Below is a collection of resources that you can use to search for information when reading up and carrying out your research project.

1. Wikipedia:

Wikipedia is a collaborative effort of people around the world. It is NOT a scientific resource so you should never cite wikipedia as a reference. Here are some ways that you can use it:

– Retrieve background information on a topic you are reading up on. Links to other relevant topics can also be found.

– When searching for information on an unfamiliar subject, wikipedia can be used to look for keywords that can be used in journal searches.

– References often cited at the bottom of a wikipedia page can be read and sometimes cited.

2. Google Scholar:

Search for titles of relevant literature (peer-reviews papers, theses, books, abstracts, articles) from a diverse range of subjects.

3. Abstract Search

Science Direct

– Search database by keyword, author etc. View abstract (sometimes figures)

– ScienceDirect contains over 25% of the world’s science, technology and medicine full text and bibliographic information.

Entrez (NCBI):

– PubMed – citations and abstracts

– Others – mostly abstracts only

– PubMed Central: open access journals (see below)


– Search database and view abstract

– Comprehensive collection includes more than 8,000 online publications

Wiley InterScience:

– Search database and view abstracts

– Archive contains over 3 million articles across 1400 journals

4. National library e-resources:

– Library catalogue – The National Library of Singapore has a comprehensive collection of books that can be borrowed. The catalogue can be searched online:

– eResources – Requires registration and log-in but is free. The NLB’s eResources provides access to a wide range of journals (full-text) but mostly only for slightly outdated issues:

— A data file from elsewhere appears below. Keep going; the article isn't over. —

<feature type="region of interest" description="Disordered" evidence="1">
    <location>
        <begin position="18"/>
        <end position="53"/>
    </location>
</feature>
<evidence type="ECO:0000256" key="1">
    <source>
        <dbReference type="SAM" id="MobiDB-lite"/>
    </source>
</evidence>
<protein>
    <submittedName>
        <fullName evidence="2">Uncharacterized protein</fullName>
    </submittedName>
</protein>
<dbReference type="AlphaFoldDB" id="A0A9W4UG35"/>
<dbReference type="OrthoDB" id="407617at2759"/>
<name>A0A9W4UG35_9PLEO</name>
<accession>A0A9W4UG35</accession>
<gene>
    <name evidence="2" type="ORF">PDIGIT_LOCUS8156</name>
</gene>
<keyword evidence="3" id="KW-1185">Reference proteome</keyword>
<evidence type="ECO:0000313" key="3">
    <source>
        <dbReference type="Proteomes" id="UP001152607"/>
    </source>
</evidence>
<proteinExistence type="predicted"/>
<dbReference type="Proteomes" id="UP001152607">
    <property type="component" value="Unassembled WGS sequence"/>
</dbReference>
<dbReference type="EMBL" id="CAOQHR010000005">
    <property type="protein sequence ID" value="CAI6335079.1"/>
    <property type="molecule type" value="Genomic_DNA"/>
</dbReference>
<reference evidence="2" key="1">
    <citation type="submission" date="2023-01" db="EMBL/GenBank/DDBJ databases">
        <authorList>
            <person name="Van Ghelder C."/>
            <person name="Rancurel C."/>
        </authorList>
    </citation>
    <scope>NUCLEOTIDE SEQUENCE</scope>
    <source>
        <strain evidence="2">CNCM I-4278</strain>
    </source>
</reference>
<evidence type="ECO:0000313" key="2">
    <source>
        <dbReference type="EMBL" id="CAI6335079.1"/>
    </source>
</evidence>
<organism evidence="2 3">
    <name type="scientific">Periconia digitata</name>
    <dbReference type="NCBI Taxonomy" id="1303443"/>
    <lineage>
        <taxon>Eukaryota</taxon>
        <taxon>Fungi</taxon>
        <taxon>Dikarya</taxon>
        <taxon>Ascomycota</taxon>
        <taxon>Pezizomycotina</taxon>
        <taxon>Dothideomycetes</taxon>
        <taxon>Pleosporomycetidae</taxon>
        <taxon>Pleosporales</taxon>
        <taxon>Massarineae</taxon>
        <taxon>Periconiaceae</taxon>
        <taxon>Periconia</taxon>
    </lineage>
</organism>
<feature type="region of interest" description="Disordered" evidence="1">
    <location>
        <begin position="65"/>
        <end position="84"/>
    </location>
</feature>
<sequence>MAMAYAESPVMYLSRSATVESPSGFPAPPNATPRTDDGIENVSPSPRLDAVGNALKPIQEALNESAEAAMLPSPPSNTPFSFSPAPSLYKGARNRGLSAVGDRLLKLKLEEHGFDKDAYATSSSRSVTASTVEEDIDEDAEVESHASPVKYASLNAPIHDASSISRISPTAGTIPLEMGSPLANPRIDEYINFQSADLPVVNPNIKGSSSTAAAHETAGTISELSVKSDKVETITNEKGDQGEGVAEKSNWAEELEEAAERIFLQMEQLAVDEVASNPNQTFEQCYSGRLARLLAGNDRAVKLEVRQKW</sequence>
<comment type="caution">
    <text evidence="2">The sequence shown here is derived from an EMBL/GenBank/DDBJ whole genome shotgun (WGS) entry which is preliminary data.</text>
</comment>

5. Open access journals (databases/directory/journals)

Directories and databases of open access journals providing downloadable full-text articles. Directories list the titles and links to the various journals whereas databases collate the contents, making it easier to search the contents of a few different journals at one time.

PubMed Central (Database):

BioOne (Database):

Bentham (directory):

– to search journal titles:

– list of journal titles:

Directory of open access journals (Directory/database for some titles):

PLoS Biology (Journal):

Proceedings of the National Academy of Sciences of the United States of America (Journal):

6. Popular Science
For keeping updated on current research in the world.

– Discover Magazine:

– American Scientist:

– Naturenews:

– National Geographic:

– R&D:

– Scientific American:

– New Scientist:

– Science Daily:

– BBC Science and Nature:

Quick tips on how to search the internet

Using Boolean operators

AND – Search engine will search for both all items connect by AND within the same site. For example, searching for “turtle AND conservation” will give you results of web pages containing both the words “turtle” and “conservation” and non with only one of these two words.

OR – Search engine will search for either of the words connected by OR. For example, search for “turtle OR terrapin” will give you results of web pages containing either the word “turtle” or the word “terrapin”. This is especially useful if the subject you are searching for can be referred to in different ways.

NOT – Search engine will exclude the terms after NOT. For example, search for “turtle NOT tortoise” will give you results containing the word “turtle” but exclude sites containing the word “tortoise” from the results.

Wildcard “*” – The asterisk (*) can be used after a root word to search for all forms of that word. For example searching for “test*” will give you results that include the words “testing” and “tests”.

Phrases “adjacent words” – When searching for specific phrases, for example “red eared slider”. Entering the words within quote marks will search for results containing these words in exactly the same order that you searched.

Searching for keywords

When you are performing a search, do take into account that there may be alternative ways of phrasing your search. For example, when doing a search on the topic of turtle conservation, you might want to search for “saving turtles” or “conserving turtle/tortoise/terrapin habitats”. If you are unsure of alternative ways of phrasing your topics, do a quick search on an encyclopedia or wikipedia, or a dictionary/thesaurus first. Leave out redundant terms such as “a”, “the” and “to”.